Dr. Oyola said...

Thanks Karen!

Just to be clear, this was totally my mistake, and forgot to send the letter scan - though I was hurrying to send it out before Edo stole my idea. ;)

As others have written, I love letters pages and it is because of letters and ads that I (in part) try to stick with original issues whenever possible.

More comics are returning to including letters pages these days, but they don't have the same feeling to me as the older letters, as they were really the only way to hear fan theories and opinions and get a sense of the rest of the audience (and I loved letters trying for a No-Prize), but these days between blogs, Twitter, and all the entertainment news sites geared towards comics and superheroes, there is more than enough of that without the same level of editorial filter (and all the good and bad that comes with that).

I have only ever written one letter to a comic and it wasn't that long ago. It was in regards to Dan Slott's She-Hulk run. It wasn't printed. For Dungeons & Dragons fans, I did have letters published in both Dragon and Dungeon magazine, in the 90s and early 00s respectively.

Edo Bosnar said...

Oh, man, Osvaldo's never going to forgive me for that post on advertisements. Glad I live on another continent, otherwise I'd be worried that he'd be coming to get me... :P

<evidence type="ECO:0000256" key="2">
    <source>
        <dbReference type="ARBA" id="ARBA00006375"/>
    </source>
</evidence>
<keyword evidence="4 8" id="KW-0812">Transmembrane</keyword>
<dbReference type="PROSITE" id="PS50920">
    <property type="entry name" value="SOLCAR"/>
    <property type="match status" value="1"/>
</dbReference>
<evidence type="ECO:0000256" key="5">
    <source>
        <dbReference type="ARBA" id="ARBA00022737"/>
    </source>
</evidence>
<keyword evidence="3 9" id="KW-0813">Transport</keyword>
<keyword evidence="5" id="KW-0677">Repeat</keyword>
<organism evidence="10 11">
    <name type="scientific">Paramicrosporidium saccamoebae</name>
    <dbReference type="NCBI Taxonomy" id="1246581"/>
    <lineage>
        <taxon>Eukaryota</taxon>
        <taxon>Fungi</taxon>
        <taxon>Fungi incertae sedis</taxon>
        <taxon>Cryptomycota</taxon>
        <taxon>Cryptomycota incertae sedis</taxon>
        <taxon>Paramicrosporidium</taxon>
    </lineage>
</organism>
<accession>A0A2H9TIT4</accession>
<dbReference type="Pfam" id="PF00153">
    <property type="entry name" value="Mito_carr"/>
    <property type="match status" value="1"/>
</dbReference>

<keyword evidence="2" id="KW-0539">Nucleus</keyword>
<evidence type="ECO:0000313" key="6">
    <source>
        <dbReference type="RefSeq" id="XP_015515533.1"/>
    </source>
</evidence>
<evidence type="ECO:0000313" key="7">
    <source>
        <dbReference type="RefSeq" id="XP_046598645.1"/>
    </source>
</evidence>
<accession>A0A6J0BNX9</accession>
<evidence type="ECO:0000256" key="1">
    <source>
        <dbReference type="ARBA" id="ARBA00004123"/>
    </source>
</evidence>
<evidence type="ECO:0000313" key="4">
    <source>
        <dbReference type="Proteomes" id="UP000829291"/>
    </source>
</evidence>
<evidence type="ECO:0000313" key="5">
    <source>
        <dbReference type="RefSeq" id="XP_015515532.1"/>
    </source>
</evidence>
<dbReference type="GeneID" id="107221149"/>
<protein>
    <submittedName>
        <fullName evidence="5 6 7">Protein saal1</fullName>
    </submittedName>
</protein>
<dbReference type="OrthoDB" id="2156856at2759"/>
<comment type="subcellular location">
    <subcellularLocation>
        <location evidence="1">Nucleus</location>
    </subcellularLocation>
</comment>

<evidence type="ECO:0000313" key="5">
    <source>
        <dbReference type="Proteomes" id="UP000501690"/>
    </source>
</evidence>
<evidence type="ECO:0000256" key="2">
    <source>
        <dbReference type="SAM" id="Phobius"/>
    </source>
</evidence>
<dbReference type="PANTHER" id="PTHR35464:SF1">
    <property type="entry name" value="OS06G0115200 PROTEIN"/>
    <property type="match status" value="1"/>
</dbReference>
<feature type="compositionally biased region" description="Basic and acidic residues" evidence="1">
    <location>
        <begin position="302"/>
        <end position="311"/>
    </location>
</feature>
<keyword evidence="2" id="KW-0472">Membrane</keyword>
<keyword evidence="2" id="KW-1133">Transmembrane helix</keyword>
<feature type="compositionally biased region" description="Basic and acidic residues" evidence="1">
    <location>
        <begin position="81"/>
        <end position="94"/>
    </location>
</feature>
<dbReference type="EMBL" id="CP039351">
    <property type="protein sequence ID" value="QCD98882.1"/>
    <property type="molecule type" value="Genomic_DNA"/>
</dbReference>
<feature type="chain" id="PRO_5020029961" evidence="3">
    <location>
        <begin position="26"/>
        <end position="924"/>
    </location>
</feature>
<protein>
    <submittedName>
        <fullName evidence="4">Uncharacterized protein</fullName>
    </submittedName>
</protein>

Seriously, though, it's nice to see the actual letter you mentioned. There are a few in the BSG letters pages I mentioned above that match the vehemence, if not the eloquence. Also interesting is the way he disses DC with that "cheap hacks" barb. Harsh.

And HB, glad the duck food situation is all taken care of; although I should add - having grown up with a mom who raised ducks (as well as chickens, turkeys, geese, etc.) - you can pretty much feed ducks anything...

Colin Bray said...

Great initial post Dr Oyola and ongoing discussion - HB makes a profound point about his personal comics event horizon. There was a time we all saw the past darkly through letters pages - stories just out of reach allowing our youthful imagination to fill in the gaps.

I don't think anyone has mentioned the non-future creator letter hacks yet - some even have their own Wikipedia entries, for instance T.M. Maple.

It feels like we have only scratched the surface of this subject, sometimes a day is not enough!

Dr. Oyola said...

Does anyone have knowledge about planted letters? I have heard from more than one source that it was not uncommon for writers or editors to publish counterfeit letters from made up writers, some as strawmen and others in effusive praise.